Monday, March 07, 2016

Tale of Two Dreary Seaside Artists Toby Stevens @tobystevens75 x Rubbish Seaside @loudribs #rubbishseasides #art #seaside @metrouk The Argus @brightonargus When I opened the Metro the other day I saw the headline "Man gets real about the Great British seaside with brutally honest postcards," http://ift.tt/1L5zC2D) Sadly it wasn't who I thought it was. You see, in May 2013 I went to Hastings' Dragon Bar to see an exhibition by a desinger I admireToby Stevens http://ift.tt/1pb5lWs and saw a really great exhibtion of imaginary posters of seaside places done in the style of a British rail poster of the 1950s. This is the bit where I might write quotes and theorise like great artists steal and theft as homage is standard in modern art life. In this case I don't have time to ask Jack Hurley, http://ift.tt/1VNDXIe Sadly, I don't know the artist in question - and when I looked on his extensive blog http://ift.tt/1pb5lWv - aside from pastiches of Shepard Fairey there is nothing that really looks like the Rubbish seaside series. In the Brighton Argus the other day there is a telling quote, "The inspiration for the posters comes from Mr Hurley's upbringing in Portsmouth and then Teignmouth in Devon. " I should add Toby Stevens work. So this is really for people to know that 2 years before Jack's seaside pieces - there was another series of Rubbush seaside posters that pre-date and have a number striking similarities. http://ift.tt/1nrEHqC You can buy Toby's work here: http://ift.tt/1pb5o4L http://ift.tt/1nrEHqE [all artwork Toby Stevens ]

Tale of Two Dreary Seaside Artists Toby Stevens @tobystevens75 x Rubbish Seaside @loudribs #rubbishseasides #art #seaside @metrouk The Argus @brightonargus When I opened the Metro the other day I saw the headline "Man gets real about the Great British seaside with brutally honest postcards," http://ift.tt/1L5zC2D) Sadly it wasn't who I thought it was. You see, in May 2013 I went to Hastings' Dragon Bar to see an exhibition by a desinger I admireToby Stevens http://ift.tt/1pb5lWs and saw a really great exhibtion of imaginary posters of seaside places done in the style of a British rail poster of the 1950s. This is the bit where I might write quotes and theorise like great artists steal and theft as homage is standard in modern art life. In this case I don't have time to ask Jack Hurley, http://ift.tt/1VNDXIe Sadly, I don't know the artist in question - and when I looked on his extensive blog http://ift.tt/1pb5lWv - aside from pastiches of Shepard Fairey there is nothing that really looks like the Rubbish seaside series. In the Brighton Argus the other day there is a telling quote, "The inspiration for the posters comes from Mr Hurley's upbringing in Portsmouth and then Teignmouth in Devon. " I should add Toby Stevens work. So this is really for people to know that 2 years before Jack's seaside pieces - there was another series of Rubbush seaside posters that pre-date and have a number striking similarities. http://ift.tt/1nrEHqC You can buy Toby's work here: http://ift.tt/1pb5o4L http://ift.tt/1nrEHqE [all artwork Toby Stevens ]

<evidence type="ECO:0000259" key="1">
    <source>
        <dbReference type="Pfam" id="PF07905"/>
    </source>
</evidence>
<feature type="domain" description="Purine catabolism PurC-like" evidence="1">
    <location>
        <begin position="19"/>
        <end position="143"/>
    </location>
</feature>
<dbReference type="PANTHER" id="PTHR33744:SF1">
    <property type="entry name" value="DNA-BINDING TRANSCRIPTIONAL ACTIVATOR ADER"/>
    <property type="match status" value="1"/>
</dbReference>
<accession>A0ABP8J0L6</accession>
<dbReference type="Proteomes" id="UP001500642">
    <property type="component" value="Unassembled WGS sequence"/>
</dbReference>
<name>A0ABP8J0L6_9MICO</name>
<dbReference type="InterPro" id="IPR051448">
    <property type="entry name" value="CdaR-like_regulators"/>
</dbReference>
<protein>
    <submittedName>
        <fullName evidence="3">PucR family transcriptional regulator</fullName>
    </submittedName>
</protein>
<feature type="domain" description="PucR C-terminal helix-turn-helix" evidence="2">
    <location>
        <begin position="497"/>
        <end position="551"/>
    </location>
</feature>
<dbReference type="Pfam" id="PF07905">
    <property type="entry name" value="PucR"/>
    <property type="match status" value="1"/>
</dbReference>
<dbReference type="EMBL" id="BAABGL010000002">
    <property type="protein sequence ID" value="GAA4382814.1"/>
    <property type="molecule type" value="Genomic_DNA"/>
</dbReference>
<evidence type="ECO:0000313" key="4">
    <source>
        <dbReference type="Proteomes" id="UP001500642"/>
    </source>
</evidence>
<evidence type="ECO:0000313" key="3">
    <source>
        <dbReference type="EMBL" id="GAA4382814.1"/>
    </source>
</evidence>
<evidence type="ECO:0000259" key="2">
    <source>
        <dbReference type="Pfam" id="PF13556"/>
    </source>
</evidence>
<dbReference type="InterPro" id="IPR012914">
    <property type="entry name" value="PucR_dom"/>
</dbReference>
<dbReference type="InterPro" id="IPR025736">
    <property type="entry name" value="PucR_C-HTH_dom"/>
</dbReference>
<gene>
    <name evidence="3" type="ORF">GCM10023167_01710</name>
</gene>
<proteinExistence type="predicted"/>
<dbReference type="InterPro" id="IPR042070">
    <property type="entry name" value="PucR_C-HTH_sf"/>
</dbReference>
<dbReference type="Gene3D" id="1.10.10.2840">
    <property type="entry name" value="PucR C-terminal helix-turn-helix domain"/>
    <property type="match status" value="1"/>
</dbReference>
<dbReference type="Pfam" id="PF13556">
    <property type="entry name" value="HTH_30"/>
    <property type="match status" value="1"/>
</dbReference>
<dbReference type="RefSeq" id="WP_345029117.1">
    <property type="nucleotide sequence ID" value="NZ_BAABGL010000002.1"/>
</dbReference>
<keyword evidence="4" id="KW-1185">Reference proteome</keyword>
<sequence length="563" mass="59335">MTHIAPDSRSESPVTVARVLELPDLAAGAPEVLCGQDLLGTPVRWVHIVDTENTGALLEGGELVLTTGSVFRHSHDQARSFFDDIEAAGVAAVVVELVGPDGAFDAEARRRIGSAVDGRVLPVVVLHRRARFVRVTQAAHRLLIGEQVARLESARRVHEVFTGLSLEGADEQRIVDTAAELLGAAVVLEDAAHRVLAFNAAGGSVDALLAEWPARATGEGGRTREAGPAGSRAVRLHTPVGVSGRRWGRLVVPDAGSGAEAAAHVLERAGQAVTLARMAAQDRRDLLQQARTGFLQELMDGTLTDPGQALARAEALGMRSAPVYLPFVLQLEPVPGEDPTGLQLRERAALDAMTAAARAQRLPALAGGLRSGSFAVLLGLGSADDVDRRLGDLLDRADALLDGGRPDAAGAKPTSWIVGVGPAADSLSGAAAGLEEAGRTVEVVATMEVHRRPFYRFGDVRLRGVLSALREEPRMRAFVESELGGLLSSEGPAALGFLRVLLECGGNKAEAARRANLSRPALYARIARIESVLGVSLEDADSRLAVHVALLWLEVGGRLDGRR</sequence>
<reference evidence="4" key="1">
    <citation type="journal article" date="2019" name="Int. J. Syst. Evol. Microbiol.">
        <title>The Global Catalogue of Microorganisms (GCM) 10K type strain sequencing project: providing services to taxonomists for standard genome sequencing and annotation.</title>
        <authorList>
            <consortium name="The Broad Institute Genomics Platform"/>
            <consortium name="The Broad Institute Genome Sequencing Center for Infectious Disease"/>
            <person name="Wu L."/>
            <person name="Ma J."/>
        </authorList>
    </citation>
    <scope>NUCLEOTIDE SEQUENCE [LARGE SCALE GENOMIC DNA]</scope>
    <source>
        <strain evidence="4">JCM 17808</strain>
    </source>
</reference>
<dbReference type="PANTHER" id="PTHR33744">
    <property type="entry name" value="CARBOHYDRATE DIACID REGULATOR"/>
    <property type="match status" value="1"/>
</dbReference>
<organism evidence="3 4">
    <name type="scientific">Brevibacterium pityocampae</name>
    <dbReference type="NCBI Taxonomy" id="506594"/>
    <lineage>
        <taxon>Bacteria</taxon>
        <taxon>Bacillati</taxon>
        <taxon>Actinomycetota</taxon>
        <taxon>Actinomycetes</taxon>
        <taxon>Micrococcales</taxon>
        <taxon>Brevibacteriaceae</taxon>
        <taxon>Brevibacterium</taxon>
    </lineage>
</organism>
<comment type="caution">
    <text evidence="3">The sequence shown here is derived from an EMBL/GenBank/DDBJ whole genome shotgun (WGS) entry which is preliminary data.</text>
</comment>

by Jeffrey Louis-Reed

March 07, 2016 at 05:18PM
from Facebook
via IFTTTfrom Facebook
via IFTTT

No comments: